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Lincoln F. Mcnulty v. Sinclair Oil Corporation

March 5, 2012

LINCOLN F. MCNULTY, CLAIMANT-APPELLANT,
v.
SINCLAIR OIL CORPORATION, DBA SUN VALLEY CO.; THE SAWTOOTH CLUB; EMPLOYERS; AND FIRST LIGHT INDUSTRIES, INC., MAJOR BASE EMPLOYER; AND IDAHO DEPARTMENT OF LABOR, RESPONDENTS-RESPONDENTS ON APPEAL.



Appeal from the Industrial Commission of the State of Idaho.

The opinion of the court was delivered by: W. Jones, Justice

2012 Opinion No. 45

Stephen W. Kenyon, Clerk

The decision of the Industrial Commission is affirmed. Costs on appeal are awarded to respondent.

I. NATURE OF THE CASE

Appellant, Lincoln F. McNulty, worked as a ski patroller for Sinclair Services Company as a member of the Sun Valley Resort from 2005 to 2010. Once the ski season ended in April of 2009, McNulty filed for unemployment benefits effective April 19, 2009, through November 28, 2009. During those off-season months, McNulty began working part-time at the Sawtooth Club for some extra income. However, McNulty failed to report such employment or any earnings from the Sawtooth Club to the Idaho Department of Labor when he filed for unemployment benefits each week. The Idaho Department of Labor discovered the discrepancy and a claims investigator spoke with McNulty and ultimately issued an Eligibility Determination that McNulty was ineligible for benefits because he willfully made false statements or failed to report material facts in order to obtain benefits.

On July 21, 2010, Appeals Examiner Shelton conducted a telephone hearing and affirmed the Eligibility Determination. McNulty appealed to the Idaho Industrial Commission. On October 21, 2010, the Commission issued its Decision and Order concluding that McNulty willfully failed to report material facts in order to obtain benefits. On December 2, 2010, McNulty appealed to this Court, arguing that his failure to report was not willful, the facts were not material, and that he should be eligible for a waiver of the requirement to repay the unemployment benefits.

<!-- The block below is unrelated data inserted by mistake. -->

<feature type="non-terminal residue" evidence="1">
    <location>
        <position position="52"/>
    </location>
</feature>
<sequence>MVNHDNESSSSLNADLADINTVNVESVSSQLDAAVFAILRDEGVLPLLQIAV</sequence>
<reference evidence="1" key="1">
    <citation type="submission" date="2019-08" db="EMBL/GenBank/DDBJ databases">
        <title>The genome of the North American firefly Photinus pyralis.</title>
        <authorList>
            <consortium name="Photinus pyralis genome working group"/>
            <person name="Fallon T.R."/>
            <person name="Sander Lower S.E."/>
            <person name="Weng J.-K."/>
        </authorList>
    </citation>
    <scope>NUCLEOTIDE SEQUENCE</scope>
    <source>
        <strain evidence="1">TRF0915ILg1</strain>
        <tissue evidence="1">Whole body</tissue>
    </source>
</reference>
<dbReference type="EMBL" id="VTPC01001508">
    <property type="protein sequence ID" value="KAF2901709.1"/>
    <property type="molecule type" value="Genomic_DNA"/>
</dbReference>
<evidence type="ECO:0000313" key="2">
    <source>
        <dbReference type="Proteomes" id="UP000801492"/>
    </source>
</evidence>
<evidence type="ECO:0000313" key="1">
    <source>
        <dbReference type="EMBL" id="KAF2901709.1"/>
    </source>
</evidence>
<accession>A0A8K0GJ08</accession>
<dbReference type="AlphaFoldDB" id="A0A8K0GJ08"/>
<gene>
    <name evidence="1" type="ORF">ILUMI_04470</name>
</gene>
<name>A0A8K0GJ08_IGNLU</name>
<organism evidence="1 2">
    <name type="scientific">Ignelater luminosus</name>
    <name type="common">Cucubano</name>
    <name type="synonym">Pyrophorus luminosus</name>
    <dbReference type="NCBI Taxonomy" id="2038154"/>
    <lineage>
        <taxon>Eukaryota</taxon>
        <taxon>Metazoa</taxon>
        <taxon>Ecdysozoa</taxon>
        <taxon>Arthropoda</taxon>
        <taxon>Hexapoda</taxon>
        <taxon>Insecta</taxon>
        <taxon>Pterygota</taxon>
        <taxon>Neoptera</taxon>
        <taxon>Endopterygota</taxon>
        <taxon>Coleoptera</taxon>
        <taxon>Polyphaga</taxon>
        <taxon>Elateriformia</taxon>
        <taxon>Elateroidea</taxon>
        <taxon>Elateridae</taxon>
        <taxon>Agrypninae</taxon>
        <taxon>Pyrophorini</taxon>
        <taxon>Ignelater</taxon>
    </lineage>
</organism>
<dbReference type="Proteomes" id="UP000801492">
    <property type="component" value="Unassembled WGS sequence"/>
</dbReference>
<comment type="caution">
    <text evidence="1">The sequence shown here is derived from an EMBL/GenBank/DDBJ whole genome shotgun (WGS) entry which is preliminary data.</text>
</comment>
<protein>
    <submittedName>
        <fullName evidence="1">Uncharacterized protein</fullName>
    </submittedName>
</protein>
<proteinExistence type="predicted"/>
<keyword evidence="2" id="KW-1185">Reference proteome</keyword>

II. FACTUAL AND PROCEDURAL BACKGROUND

For approximately five years, McNulty worked for Sinclair Services Company as a member of the Sun Valley Resort ski patrol. A typical ski season begins in late November and ends in the middle of April. In the past, McNulty filed for unemployment benefits during the off-season while he was not working as a ski patroller. When the ski season ended on April 18, 2009, McNulty again filed a claim for unemployment benefits effective April 19, 2009, through November 28, 2009. During that same seven month time period, McNulty also began picking up shifts at the Sawtooth Club for supplemental income. McNulty failed to report his employment, or any wages earned from working at the Sawtooth Club, to the Idaho Department of Labor, ("IDOL" or the "Department"), when he filed for unemployment benefits.